by Timothy Deenihan
Listening to stories. Researching stories. Sharing stories. Jason Guberman-Pfeffer ’09 has been doing this for a while.
When a childhood teacher called upon him to give a presentation about Passover, Guberman-Pfeffer “wanted to give a good accounting.” He was 7.
“I was the only Jewish kid in my class,” he says. “Maybe in the school.”
Apparently, expecting a second-grader to articulate the reasons and practices of a several-thousand-year-old tradition did not seem uncommon to the young Guberman-Pfeffer. He simply had a task to perform, and he wanted to do it well.
What neither he nor his teacher could have imagined is the way that assignment would inform what ultimately would become something of a raison d’être for the Sacred Heart alumnus—a passion for deeper exploration and an understanding of the cultural histories and traditions that define who we are.
The journey began within his own faith while he was in high school—where, still, he often was called upon to be an ambassador of his faith. “If I was going to explain what it meant to be Jewish, I was going to have to understand it better myself,” he says. “To understand it better, I was going to have to observe it more fully.”
And so he did. The decision was not without its consequences.
A natural leader and activist, Guberman-Pfeffer was elected class president all four years of high school (and twice at Sacred Heart). In his senior year, he made a campaign promise to secure the best venue possible for the prom. Unfortunately, that venue was only available on a Friday night, which conflicted with his observation of Shabbat, the Jewish day of rest. Guberman-Pfeffer stayed true to his word, however. He secured the venue for his class, though he abstained from attending. This story may seem quaint to adults reflecting on high school’s largely inconsequential trials and tribulations, but it’s an early moment indicative of a generous integrity that infuses Guberman-Pfeffer’s choices. (More on that soon.)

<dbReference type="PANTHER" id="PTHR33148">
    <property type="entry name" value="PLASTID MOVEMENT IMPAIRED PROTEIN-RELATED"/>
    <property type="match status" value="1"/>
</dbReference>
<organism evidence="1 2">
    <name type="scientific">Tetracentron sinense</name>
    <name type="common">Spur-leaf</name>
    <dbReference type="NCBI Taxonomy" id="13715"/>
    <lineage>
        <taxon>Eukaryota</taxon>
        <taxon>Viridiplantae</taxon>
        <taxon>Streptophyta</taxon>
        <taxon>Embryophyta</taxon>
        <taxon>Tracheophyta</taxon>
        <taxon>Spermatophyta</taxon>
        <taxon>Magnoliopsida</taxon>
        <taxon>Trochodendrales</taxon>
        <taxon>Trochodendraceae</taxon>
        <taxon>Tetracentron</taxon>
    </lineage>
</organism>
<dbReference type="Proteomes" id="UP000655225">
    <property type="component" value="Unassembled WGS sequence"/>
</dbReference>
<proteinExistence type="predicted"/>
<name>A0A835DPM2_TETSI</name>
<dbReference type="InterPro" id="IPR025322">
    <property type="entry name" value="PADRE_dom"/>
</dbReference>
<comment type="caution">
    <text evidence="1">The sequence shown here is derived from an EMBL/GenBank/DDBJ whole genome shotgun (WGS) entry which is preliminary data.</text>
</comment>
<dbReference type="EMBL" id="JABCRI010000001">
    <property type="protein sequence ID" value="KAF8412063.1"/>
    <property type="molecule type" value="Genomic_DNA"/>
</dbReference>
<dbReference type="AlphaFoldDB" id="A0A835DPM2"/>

Sacred Heart provided an ideal opportunity for him to dive even deeper into the exploration of the bond between faith and culture, setting him on the path for the work he does today. “I’d always had an interest in the Middle East,” he says. So, given the number of classes he had taken studying all aspects of the region, it was only natural he would be grandfathered in to Middle East Studies, ultimately graduating with a minor in the program.
More than the degree, however, the courses were the start of a conversation. He knew, for example, that there is a 2,500-year history of Jews outside Israel in the Middle East. Yet, there exists an enormous gap in the actual mapping of that culture in the region. How could 2,500 years of culture just escape record?
Curiosity turned to mission and, upon graduation, Guberman-Pfeffer founded Digital Mapping Heritage, a 501(c)3 charity working to weave oral history, classic scholarly research and the tools of modern technology to better understand and articulate the marriage between physical and cultural history. The organization’s flagship project, Diarna (Judeo-Arabic for “Our Homes”), was even featured recently on the cover of Newsweek—above the title on the U.S. edition and as the main cover story internationally.